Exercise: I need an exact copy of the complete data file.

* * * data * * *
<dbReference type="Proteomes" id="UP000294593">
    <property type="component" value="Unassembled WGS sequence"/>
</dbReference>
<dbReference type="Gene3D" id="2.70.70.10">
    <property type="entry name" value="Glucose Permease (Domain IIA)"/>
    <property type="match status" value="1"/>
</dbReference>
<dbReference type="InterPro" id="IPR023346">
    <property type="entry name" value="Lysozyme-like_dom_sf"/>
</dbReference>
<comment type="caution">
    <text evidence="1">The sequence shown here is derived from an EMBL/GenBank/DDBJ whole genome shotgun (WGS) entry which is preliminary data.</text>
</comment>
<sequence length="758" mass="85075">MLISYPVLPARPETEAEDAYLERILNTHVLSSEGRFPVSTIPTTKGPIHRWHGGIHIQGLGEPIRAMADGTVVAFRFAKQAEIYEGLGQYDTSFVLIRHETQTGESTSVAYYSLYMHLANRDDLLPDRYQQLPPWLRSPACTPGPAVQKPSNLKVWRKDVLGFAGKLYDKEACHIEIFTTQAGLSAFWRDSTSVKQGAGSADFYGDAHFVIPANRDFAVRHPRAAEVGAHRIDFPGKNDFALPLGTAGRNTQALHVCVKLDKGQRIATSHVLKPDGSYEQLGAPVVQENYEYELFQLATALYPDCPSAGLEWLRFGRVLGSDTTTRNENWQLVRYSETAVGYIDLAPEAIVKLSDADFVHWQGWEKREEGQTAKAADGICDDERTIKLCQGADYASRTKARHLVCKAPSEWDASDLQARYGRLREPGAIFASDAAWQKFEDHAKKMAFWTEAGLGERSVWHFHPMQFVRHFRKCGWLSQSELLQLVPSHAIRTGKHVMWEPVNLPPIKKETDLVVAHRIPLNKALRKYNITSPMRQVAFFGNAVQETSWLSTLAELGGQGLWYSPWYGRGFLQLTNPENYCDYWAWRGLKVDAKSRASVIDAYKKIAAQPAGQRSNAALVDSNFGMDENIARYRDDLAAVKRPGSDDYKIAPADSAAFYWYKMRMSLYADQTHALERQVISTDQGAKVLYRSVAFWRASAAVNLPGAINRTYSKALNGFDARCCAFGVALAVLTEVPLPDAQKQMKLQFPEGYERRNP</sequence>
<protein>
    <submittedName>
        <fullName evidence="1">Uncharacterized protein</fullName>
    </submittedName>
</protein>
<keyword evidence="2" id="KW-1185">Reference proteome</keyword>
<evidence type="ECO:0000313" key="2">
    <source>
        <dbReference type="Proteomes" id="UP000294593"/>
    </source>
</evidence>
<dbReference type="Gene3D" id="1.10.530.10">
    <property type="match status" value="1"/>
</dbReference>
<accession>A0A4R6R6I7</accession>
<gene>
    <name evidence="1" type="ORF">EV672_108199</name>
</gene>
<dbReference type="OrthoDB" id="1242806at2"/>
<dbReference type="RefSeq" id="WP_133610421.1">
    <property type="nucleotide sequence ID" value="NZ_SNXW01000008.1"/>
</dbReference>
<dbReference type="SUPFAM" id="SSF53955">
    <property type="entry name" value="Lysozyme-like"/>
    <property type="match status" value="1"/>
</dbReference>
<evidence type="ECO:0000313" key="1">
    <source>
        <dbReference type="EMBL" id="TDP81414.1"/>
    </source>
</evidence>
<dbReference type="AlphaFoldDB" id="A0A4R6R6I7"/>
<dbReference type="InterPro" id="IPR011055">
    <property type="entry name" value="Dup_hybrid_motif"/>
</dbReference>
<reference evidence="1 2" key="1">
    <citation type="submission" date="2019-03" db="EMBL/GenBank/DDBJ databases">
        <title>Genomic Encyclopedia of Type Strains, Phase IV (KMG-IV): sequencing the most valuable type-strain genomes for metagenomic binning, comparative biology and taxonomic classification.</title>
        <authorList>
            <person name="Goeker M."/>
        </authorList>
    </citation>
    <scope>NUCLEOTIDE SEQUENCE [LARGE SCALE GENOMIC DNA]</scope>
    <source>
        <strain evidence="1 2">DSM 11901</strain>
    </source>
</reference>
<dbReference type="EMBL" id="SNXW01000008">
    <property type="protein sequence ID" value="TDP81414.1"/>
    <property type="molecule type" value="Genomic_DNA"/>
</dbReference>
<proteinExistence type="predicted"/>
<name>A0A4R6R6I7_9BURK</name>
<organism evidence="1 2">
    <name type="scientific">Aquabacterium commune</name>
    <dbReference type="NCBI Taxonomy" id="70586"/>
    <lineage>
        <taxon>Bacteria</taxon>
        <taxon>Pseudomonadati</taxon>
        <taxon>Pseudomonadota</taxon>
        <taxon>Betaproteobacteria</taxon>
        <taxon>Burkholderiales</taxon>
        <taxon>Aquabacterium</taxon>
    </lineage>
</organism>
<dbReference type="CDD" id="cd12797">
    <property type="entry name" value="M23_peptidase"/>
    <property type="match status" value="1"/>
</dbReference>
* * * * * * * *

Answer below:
<dbReference type="Proteomes" id="UP000294593">
    <property type="component" value="Unassembled WGS sequence"/>
</dbReference>
<dbReference type="Gene3D" id="2.70.70.10">
    <property type="entry name" value="Glucose Permease (Domain IIA)"/>
    <property type="match status" value="1"/>
</dbReference>
<dbReference type="InterPro" id="IPR023346">
    <property type="entry name" value="Lysozyme-like_dom_sf"/>
</dbReference>
<comment type="caution">
    <text evidence="1">The sequence shown here is derived from an EMBL/GenBank/DDBJ whole genome shotgun (WGS) entry which is preliminary data.</text>
</comment>
<sequence length="758" mass="85075">MLISYPVLPARPETEAEDAYLERILNTHVLSSEGRFPVSTIPTTKGPIHRWHGGIHIQGLGEPIRAMADGTVVAFRFAKQAEIYEGLGQYDTSFVLIRHETQTGESTSVAYYSLYMHLANRDDLLPDRYQQLPPWLRSPACTPGPAVQKPSNLKVWRKDVLGFAGKLYDKEACHIEIFTTQAGLSAFWRDSTSVKQGAGSADFYGDAHFVIPANRDFAVRHPRAAEVGAHRIDFPGKNDFALPLGTAGRNTQALHVCVKLDKGQRIATSHVLKPDGSYEQLGAPVVQENYEYELFQLATALYPDCPSAGLEWLRFGRVLGSDTTTRNENWQLVRYSETAVGYIDLAPEAIVKLSDADFVHWQGWEKREEGQTAKAADGICDDERTIKLCQGADYASRTKARHLVCKAPSEWDASDLQARYGRLREPGAIFASDAAWQKFEDHAKKMAFWTEAGLGERSVWHFHPMQFVRHFRKCGWLSQSELLQLVPSHAIRTGKHVMWEPVNLPPIKKETDLVVAHRIPLNKALRKYNITSPMRQVAFFGNAVQETSWLSTLAELGGQGLWYSPWYGRGFLQLTNPENYCDYWAWRGLKVDAKSRASVIDAYKKIAAQPAGQRSNAALVDSNFGMDENIARYRDDLAAVKRPGSDDYKIAPADSAAFYWYKMRMSLYADQTHALERQVISTDQGAKVLYRSVAFWRASAAVNLPGAINRTYSKALNGFDARCCAFGVALAVLTEVPLPDAQKQMKLQFPEGYERRNP</sequence>
<protein>
    <submittedName>
        <fullName evidence="1">Uncharacterized protein</fullName>
    </submittedName>
</protein>
<keyword evidence="2" id="KW-1185">Reference proteome</keyword>
<evidence type="ECO:0000313" key="2">
    <source>
        <dbReference type="Proteomes" id="UP000294593"/>
    </source>
</evidence>
<dbReference type="Gene3D" id="1.10.530.10">
    <property type="match status" value="1"/>
</dbReference>
<accession>A0A4R6R6I7</accession>
<gene>
    <name evidence="1" type="ORF">EV672_108199</name>
</gene>
<dbReference type="OrthoDB" id="1242806at2"/>
<dbReference type="RefSeq" id="WP_133610421.1">
    <property type="nucleotide sequence ID" value="NZ_SNXW01000008.1"/>
</dbReference>
<dbReference type="SUPFAM" id="SSF53955">
    <property type="entry name" value="Lysozyme-like"/>
    <property type="match status" value="1"/>
</dbReference>
<evidence type="ECO:0000313" key="1">
    <source>
        <dbReference type="EMBL" id="TDP81414.1"/>
    </source>
</evidence>
<dbReference type="AlphaFoldDB" id="A0A4R6R6I7"/>
<dbReference type="InterPro" id="IPR011055">
    <property type="entry name" value="Dup_hybrid_motif"/>
</dbReference>
<reference evidence="1 2" key="1">
    <citation type="submission" date="2019-03" db="EMBL/GenBank/DDBJ databases">
        <title>Genomic Encyclopedia of Type Strains, Phase IV (KMG-IV): sequencing the most valuable type-strain genomes for metagenomic binning, comparative biology and taxonomic classification.</title>
        <authorList>
            <person name="Goeker M."/>
        </authorList>
    </citation>
    <scope>NUCLEOTIDE SEQUENCE [LARGE SCALE GENOMIC DNA]</scope>
    <source>
        <strain evidence="1 2">DSM 11901</strain>
    </source>
</reference>
<dbReference type="EMBL" id="SNXW01000008">
    <property type="protein sequence ID" value="TDP81414.1"/>
    <property type="molecule type" value="Genomic_DNA"/>
</dbReference>
<proteinExistence type="predicted"/>
<name>A0A4R6R6I7_9BURK</name>
<organism evidence="1 2">
    <name type="scientific">Aquabacterium commune</name>
    <dbReference type="NCBI Taxonomy" id="70586"/>
    <lineage>
        <taxon>Bacteria</taxon>
        <taxon>Pseudomonadati</taxon>
        <taxon>Pseudomonadota</taxon>
        <taxon>Betaproteobacteria</taxon>
        <taxon>Burkholderiales</taxon>
        <taxon>Aquabacterium</taxon>
    </lineage>
</organism>
<dbReference type="CDD" id="cd12797">
    <property type="entry name" value="M23_peptidase"/>
    <property type="match status" value="1"/>
</dbReference>